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Pink Week raises money for a cure

Posted on 11.06.2013

Earrings, keychains, t-shirts, hats and baked goods were just a few of the items sold throughout Pink Week by Indianapolis Student Government and many registered student organizations at the tables outside the cafeteria in Schwitzer Student Center.  Although they sold different items, the students were all working for a single cause—to end breast cancer.
According to Student Activities Coordinator Stephanie Barry, Pink Week was a success. She said that the groups raised just more than $2,900. She added that the total would probably increase, as some groups were not finished with all of their fundraising efforts. She said that when all of the money is collected, she will write checks to both the Susan G. Komen for the Cure and the Pink Ribbon Connection.


Nursing majors (from left) freshman Madison Ray, senior Robert Benefiel, freshman Amy Hehman, freshman Courtney Kinnard and sophomore Katie Fulkerson sell items to support breast cancer awareness.

Although she oversees Pink Week activities, Barry said that the events only happen because students really want to support breast cancer awareness.
“There’s no pressure on any group to do anything. It’s all from them, the student organizations, and that’s why we do it,” she said. “ … Yeah, we coordinate it, but it’s really from the students.”
Sophomore communication major Kahdijah “Kay” Bray, impact chair for Campus Programs Board, said that the group’s goal was to raise money for the Susan G. Komen for the Cure organization. CPB sold hats at the tables in Schwitzer and at the football game on Oct. 26. They also hosted a lecture by Chief Operating Officer of the Komen Tissue Bank Jill Henry, who spoke on how women can donate healthy breast tissue to help find cures for breast cancer.
Barry said that the speech by Henry was very interesting because the tissue bank, located in Indianapolis, is the only one in the world that does this.
“She was able to kind of show us the process and what they’re doing. To have that resource, to know that that’s right here in Indiana, is really interesting.”
Barry said that she would like to have Henry come back and speak multiple times next year. According to Barry, even after Henry explained the tissue collection process, many students said that they would be interested in donating.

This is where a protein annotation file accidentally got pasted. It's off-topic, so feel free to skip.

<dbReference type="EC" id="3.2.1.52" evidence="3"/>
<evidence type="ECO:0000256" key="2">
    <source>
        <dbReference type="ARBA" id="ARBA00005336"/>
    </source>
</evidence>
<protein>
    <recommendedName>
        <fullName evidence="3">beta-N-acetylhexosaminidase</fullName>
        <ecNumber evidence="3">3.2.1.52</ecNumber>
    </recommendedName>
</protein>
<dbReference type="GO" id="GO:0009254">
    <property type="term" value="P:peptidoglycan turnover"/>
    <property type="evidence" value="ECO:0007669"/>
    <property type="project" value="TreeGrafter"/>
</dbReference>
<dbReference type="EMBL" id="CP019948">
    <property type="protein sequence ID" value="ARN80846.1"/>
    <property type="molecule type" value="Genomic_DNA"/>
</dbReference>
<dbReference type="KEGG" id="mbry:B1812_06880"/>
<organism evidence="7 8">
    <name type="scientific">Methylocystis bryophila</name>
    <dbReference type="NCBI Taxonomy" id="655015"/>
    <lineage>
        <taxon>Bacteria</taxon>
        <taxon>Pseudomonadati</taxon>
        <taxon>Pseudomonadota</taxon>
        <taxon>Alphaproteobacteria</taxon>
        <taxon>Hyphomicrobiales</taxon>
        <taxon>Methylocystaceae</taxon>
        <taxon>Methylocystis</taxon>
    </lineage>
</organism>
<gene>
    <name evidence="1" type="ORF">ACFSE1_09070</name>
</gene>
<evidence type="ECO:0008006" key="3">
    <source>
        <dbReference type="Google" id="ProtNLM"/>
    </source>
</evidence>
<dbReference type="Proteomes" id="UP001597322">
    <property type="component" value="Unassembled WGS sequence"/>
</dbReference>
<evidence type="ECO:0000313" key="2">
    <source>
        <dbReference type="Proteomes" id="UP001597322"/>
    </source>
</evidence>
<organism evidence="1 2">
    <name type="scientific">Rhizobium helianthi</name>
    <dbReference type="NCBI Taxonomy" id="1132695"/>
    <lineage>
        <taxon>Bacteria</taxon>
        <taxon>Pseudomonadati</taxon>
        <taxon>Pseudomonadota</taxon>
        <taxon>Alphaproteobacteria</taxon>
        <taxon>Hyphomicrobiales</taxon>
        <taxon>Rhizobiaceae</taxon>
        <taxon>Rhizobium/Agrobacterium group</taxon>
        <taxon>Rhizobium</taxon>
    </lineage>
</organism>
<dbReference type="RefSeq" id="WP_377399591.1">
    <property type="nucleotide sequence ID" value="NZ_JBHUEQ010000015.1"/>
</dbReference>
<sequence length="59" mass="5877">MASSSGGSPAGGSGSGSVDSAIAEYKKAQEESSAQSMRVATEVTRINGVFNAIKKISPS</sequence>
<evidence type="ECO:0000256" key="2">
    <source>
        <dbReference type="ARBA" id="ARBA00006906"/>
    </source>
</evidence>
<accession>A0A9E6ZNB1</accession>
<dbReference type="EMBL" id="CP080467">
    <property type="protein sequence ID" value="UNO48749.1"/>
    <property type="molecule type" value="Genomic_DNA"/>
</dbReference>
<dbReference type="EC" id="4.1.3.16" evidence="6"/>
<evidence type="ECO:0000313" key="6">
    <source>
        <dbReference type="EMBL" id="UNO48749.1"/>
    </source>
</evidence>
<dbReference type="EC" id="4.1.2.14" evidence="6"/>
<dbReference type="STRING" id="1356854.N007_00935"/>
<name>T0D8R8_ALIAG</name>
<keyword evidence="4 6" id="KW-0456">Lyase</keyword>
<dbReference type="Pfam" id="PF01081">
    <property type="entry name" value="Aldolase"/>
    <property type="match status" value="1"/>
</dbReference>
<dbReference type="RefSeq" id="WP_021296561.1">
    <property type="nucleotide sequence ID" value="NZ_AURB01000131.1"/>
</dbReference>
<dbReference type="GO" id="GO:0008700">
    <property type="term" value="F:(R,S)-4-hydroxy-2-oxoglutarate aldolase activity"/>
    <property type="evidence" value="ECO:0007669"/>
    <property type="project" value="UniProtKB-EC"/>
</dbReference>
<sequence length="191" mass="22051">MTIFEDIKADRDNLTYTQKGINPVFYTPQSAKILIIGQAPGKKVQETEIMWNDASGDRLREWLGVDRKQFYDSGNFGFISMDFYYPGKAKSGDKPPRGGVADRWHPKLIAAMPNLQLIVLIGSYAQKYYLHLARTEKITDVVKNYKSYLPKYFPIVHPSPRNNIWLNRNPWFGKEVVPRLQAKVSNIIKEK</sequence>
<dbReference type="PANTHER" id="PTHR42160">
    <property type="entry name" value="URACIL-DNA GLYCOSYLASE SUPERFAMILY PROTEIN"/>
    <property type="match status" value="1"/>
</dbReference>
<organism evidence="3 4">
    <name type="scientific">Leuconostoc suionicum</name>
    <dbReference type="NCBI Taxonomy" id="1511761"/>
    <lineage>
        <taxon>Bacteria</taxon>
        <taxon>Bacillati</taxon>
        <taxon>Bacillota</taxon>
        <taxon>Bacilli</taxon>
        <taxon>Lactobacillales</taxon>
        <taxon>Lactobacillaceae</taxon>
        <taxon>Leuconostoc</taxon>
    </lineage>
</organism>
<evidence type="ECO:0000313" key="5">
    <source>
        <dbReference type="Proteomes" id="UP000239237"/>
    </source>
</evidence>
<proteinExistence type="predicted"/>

“She kind of walked through it and all of that,” Barry said. “And there are opportunities if you don’t want to donate your tissue, that you can still volunteer your time when they do drives.”
According Bray, Pink Week may start and end on a schedule, but that does not mean that cancer stops. She said that she wants Pink Week to encourage students, especially female students, to be involved year-round.
“I would suggest that all females of all ages, for one, volunteer your time. Take time out to go to all the different clinics, different areas,” she said. “Look up on the Susan G. Komen website how you can donate your time with women who are going through the stages.”
Bray said that CPB wants to spread the word that finding a cure for breast cancer is everyone’s responsibility, because everyone is at some risk of developing it. She said that, with college and work, students often live in their own little worlds, and they do not realize how big a problem breast cancer is. She said that it should be taken seriously, because any woman can contract breast cancer.
“Anytime I see anything for breast cancer, I’m all for helping and supporting it, because I can get it. Anyone can get it,” she said. “…You know, your life is on the line.”
However, Bray said that her reasons for getting involved are more personal. According to Bray, doctors thought that a family member could have breast cancer. Although they later learned that it was something less serious, she said that this experience pushed her to volunteer her time. She said that she wants to encourage others to do the same.
“It was important to me, because I know a few women myself that have actually gone through the stages of almost thinking they have breast cancer,” she said. “ … So it really hits close to home when it comes to the fact of knowing that other people are out there supporting or trying to find a cure.”


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